TABLE III______________________________________Constant Boiling Characteristics Vapor Mixture Composition Temperature (parts by weight)Mixture (°C.) HCFC-123 CFC-11 Isopentane______________________________________Original 15.3 64.6 20.1ChargeDistillate 23.0 17.4 65.6 17.0Fraction #1Distillate 23.0 17.2 65.2 17.6Fraction #2Distillate 24.0 17.1 64.8 18.1Fraction #3Distillate 24.0 15.8 65.9 18.3Fraction #4Liquid 12.8 63.4 23.9ResidueBarometric pressure = 744.6 mm Hg______________________________________Original 15.4 69.7 14.9ChargeDistillate 22.9 16.9 70.0 13.1Fraction #1Distillate 22.9 17.2 69.2 13.6Fraction #2Distillate 23.0 16.4 70.1 13.5Fraction #3Distillate 23.1 16.1 70.0 13.9Fraction #4Liquid 14.3 68.7 17.0ResidueBarometric pressure = 744.6 mm Hg______________________________________
These data, along with the data shown in Table I show that the region where vapor and liquid compositions are essentially identical, that is, the region where the mixture is azeotrope-like, includes the region of about 66 to 80 weight percent CFC-11, about 17 to 15 weight percent HCFC-123 and about 17 to 5 weight percent isopentane.
Flammability characteristics of various CFC-11/HCFC-123/isopentane blends are assessed in this example. The flammability of the liquids was determined using both Tag open cup (ASTM D 1310-86) and Tag closed cup (ASTM D 56-82) methods. Vapor flammability was measured using a eudiometer apparatus similar to that described by Zabetakis et al. in Industrial and Engineering Chemistry, Vol. 43, No. 9 p. 2120 (1951).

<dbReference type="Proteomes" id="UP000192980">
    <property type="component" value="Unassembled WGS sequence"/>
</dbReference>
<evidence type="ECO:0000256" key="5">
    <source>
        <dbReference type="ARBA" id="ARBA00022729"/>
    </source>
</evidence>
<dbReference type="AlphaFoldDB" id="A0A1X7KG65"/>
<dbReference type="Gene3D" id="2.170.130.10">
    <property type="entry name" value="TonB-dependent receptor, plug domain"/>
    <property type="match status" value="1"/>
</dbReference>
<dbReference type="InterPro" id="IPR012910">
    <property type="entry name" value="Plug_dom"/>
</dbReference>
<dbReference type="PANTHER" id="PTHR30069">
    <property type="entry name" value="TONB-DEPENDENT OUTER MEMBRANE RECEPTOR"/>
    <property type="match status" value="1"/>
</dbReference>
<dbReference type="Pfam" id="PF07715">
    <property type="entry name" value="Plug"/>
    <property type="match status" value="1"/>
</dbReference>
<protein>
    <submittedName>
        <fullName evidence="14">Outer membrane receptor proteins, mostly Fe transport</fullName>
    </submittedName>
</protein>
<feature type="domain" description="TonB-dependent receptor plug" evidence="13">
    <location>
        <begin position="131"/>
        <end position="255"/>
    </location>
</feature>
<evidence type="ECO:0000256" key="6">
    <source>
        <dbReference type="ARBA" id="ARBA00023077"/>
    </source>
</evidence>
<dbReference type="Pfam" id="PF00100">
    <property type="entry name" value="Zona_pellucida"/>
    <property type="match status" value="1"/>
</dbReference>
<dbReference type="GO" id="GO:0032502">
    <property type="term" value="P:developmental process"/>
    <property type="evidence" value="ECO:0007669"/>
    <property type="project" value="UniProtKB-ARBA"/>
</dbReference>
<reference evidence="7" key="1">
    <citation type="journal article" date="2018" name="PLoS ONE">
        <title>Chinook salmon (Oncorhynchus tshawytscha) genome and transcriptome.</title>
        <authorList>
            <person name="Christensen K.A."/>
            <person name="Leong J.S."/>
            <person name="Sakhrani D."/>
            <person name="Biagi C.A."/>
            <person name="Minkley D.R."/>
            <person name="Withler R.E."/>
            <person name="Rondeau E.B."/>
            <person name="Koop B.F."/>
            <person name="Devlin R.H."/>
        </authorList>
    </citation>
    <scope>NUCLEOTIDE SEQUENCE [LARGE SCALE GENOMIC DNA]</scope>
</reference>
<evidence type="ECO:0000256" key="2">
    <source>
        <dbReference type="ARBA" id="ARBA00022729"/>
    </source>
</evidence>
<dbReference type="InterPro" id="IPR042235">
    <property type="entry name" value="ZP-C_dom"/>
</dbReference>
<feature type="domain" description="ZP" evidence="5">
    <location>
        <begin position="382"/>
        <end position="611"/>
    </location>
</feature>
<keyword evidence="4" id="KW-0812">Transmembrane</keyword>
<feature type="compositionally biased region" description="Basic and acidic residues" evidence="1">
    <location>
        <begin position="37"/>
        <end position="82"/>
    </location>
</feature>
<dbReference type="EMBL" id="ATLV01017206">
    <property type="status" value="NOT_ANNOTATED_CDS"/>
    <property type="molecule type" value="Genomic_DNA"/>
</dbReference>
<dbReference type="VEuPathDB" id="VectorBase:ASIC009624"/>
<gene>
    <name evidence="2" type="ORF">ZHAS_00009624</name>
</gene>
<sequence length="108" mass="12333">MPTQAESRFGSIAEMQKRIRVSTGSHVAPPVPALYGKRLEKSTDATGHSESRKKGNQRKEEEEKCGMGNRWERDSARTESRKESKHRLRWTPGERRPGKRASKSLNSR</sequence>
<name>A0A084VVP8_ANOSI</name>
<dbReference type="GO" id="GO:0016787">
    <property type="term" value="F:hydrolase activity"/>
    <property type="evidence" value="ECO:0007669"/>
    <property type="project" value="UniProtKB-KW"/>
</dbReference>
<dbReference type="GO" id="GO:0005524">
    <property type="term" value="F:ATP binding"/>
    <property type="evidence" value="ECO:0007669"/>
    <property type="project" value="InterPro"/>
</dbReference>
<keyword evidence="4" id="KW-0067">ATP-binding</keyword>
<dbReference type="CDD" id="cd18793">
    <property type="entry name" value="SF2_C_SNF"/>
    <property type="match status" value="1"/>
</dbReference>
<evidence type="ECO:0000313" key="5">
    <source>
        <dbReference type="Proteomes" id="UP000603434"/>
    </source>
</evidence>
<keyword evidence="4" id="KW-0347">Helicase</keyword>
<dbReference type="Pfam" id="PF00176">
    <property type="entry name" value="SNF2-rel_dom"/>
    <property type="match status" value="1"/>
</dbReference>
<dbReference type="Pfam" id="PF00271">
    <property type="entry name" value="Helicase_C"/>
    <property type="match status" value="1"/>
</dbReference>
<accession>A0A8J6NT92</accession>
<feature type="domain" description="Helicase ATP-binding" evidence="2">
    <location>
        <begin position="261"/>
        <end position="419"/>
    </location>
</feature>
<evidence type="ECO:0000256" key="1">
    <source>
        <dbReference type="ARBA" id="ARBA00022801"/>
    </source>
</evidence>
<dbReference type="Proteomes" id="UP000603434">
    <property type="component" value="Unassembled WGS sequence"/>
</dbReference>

The flash point data (see Table IV) show that the CFC-11/HCFC-123/isopentane blends begin to exhibit a flash point when the isopentane composition is increased to about 20 weight percent. Mixtures with compositions within the azeotrope-like region defined in the previous example were shown not to exhibit a flash point, that is, they are nonflammable liquids.
TABLE IV______________________________________Flash Point DataCFC-11/HCFC-123/Isopentane Flash Point (°F.)Composition Open Cup Closed Cup______________________________________78/15/7 None None75/15/10 None None70/15/15 None None65/15/20 -27 None______________________________________
Vapor flammability data are summarized in Table V. The isopentane rich end of the azeotrope-like composition range does exhibit a narrow range of vapor flammability. This behavior would not, however, preclude use of these blends as a foam blowing agent.
TABLE V______________________________________Vapor Flammability DataCFC-11/HCFC-123/Isopentane Lower Limit Upper LimitComposition Volume % Mixture______________________________________79/15/6 None None75/15/10 14.6 15.670/15/15 8.0 15.8______________________________________
This example describes an evaluation of the properties of rigid polyurethane and polyisocyanurate foams prepared using a 79/15/6 blend of CFC-11/HCFC-123/isopentane. Foams of similar density were prepared using 100 percent CFC-11 for comparison purposes.